radical scavenging activities of curcumin
[4-7]
. Also, it has long been used as a natural
occurring medicine for the treatment of inflammatory diseases
[8-12]
. In recent years,
several studies have shown that curcumin possesses antiproliferative activities against
tumor cells in vitro
[13]
. Curcumin is a potent inhibitor of tumor intiation in vivo
[14,15]

and is also a potent chemopreventive agent inhibiting tumor promotion in skin, oral,
intestinal and colon carcinogenesis
[16,17]
. Besides, it possesses several other biological
2
activities including antibacterial
[18]
, antiviral
[19]
, antihepatotoxic
[20]
, hypotensive
[21]

and anticholesterolemic
[22]
activities.

2.2. Biological Properties of Curcumin and its Derivatives
2.2.1. Antioxidant Properties of Curcumin

Curcumin (1) has a potent antioxidant activity
[23-25]
and has received attention as a
promising nutraceutical or as a component of designer foods for its cancer preventive
ability
[26]
. Curcumin, having a unique conjugated structure including two
methoxylated phenols (1a) and an enol form of -diketone (1b), its structure shows a
typical radical trapping ability as a chain breaking antioxidant. The antioxidant
mechanism of curcumin and curcumin related phenols, also found in edible or
medicinal plants, has attracted much attention
[7,27-29]
, however, it is still not well
understood.

2.2.1.1. Mechanism of Antioxidant Action of Curcumin and its Derivatives

2.2.1.1.a. It is usually assumed that the phenol moiety is responsible for the
antioxidant activities of the plant phenolic compounds. Consequently, the free radical
chemistry of curcumin and other o-methoxyphenols, has focused on its phenolic
rings
[30-33]
. Generally, the non enzymatic antioxidant process of the phenolic materials
is thought to be divided into the following two stages (Chart i)
[34]
:




3

Stage I :
S-OO

+ AH SOOH + A


Stage II :
A

+ X

non radical materials

Where: S: is the oxidized substance.
AH: is the phenolic antioxidant.
A

: is the antioxidant radical.


X

:

is another radical species or the same as A

.

Chart i

Although the first stage is a reversible process, the second stage is irreversible and
must produce stable radical terminated compounds. During the course of the
antioxidant mechanism study of curcumin, it was shown that dimerization was a main
termination process of the radical reaction of curcumin itself
[35]
. On the other hand in
the food system, the antioxidant coexists with a large amount of oxidizable
biomolecules such as poly- unsaturated lipids. These biomolecules produce reactive
peroxyl radicals during their oxidation, which may act as X

and couple with the


antioxidant radical A

in the second step of the antioxidation process


[23]
.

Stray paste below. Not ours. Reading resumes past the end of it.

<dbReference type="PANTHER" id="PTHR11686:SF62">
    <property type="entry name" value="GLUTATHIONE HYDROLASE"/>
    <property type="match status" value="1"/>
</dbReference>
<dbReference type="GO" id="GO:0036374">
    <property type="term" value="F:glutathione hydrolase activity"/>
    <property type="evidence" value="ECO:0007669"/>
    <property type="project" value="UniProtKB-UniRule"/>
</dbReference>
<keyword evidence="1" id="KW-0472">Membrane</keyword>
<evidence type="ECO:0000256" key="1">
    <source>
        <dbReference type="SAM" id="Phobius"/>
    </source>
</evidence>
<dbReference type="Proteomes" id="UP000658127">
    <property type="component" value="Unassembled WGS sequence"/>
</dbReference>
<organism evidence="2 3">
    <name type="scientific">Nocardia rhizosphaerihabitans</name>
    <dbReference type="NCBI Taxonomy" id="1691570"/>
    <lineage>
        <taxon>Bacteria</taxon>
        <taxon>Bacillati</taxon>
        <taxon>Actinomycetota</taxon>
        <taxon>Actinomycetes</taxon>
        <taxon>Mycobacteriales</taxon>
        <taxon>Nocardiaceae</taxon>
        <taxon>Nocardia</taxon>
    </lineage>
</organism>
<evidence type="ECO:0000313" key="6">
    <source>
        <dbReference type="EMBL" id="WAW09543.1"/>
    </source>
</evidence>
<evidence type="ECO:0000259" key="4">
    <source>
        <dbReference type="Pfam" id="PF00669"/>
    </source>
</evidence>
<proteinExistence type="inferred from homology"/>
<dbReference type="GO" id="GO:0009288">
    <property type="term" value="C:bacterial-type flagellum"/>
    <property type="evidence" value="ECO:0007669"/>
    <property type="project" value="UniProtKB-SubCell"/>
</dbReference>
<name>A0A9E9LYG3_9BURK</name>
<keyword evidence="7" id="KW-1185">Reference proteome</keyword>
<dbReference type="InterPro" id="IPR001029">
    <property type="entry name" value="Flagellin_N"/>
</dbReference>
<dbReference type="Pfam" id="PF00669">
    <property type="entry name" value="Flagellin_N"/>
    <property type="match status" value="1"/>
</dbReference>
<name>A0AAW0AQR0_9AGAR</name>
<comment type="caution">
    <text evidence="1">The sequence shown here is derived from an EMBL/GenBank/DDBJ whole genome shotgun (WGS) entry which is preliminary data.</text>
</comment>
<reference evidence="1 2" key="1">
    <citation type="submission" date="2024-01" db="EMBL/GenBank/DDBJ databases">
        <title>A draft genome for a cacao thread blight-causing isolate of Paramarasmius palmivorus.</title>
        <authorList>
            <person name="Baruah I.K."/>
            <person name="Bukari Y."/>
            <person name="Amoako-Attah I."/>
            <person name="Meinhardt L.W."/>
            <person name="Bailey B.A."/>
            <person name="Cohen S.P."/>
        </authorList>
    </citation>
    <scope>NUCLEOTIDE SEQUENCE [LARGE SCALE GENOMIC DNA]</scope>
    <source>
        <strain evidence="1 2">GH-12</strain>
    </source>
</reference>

2.2.1.1.b. Other studies have pointed to the possible involvement of the -diketone
moiety in the antioxidant mechanism of curcumin and its derivatives
[35,36]
. A
hydrogen atom donation from the -diketone moiety to a lipid alkyl or a lipid peroxyl
radical was described as a potentially more important antioxidant action of
curcumin
[29]
. In the case of hydrogen atom donation to a bis-allylic radical (e.g.
linoleic acid radical), the following reaction occurs (Chart ii):
4



Chart ii

It is possible that the resonance stabilized -oxoalkylcurcumin radical
[29]
, with
unpaired electron density distributed between three carbons and two oxygens, adds
oxygen at the central carbon atom to become a peroxyl radical. This occurs in some
curcumin derivatives as in trimethylcurcumin which generates potentially damaging
peroxyl radicals because of its inability of molecular reorganization. This would be an
undesirable reaction because peroxyl radicals propagate lipid peroxidation which is
highly damaging to the cell membranes
[29]
. In comparison, when the addition of
oxygen is inefficient, the curcumin radicals may react with each other or with other
free radicals to yield stable products as curcumin dimers
[35]
.

2.2.1.1.c. Recently, it was proposed that the -diketone moiety alone does not have
antioxidant properties. Apparently, the presence of both -diketone and phenol is
necessary for optimal antioxidant function of curcumin. Therefore, one of the
5
curcumin oxyl radicals generated by its antioxidant action undergoes "molecular
reorganization", i.e., the initially generated curcumin -oxoalkyl radical undergoes
rapid intramolecular shift and is transformed into the phenoxyl radical as a result of
higher resonance stabilization afforded in this phenoxyl radical

(Chart iii)
[7]
:

Chart iii

2.2.1.2. Physiological Antioxidant Mechanism of Curcumin and
Synergism with Water-soluble Antioxidants

Pure curcumin is an extremely potent lipid soluble antioxidant. It positions itself
within the cell membrane where it intercepts lipid (peroxyl) radicals and becomes a
phenoxyl radical. Being more polar than curcumin, the phenoxyl radical may travel to
the surface of the membrane, where it may be repaired by any water-soluble
antioxidant as follows (Chart iv)
[7]
:





6


Chart iv


2.2.2. Anti-inflammatory Properties of Curcumin

Curcumin exhibits remarkable anti-inflammatory properties and has been used as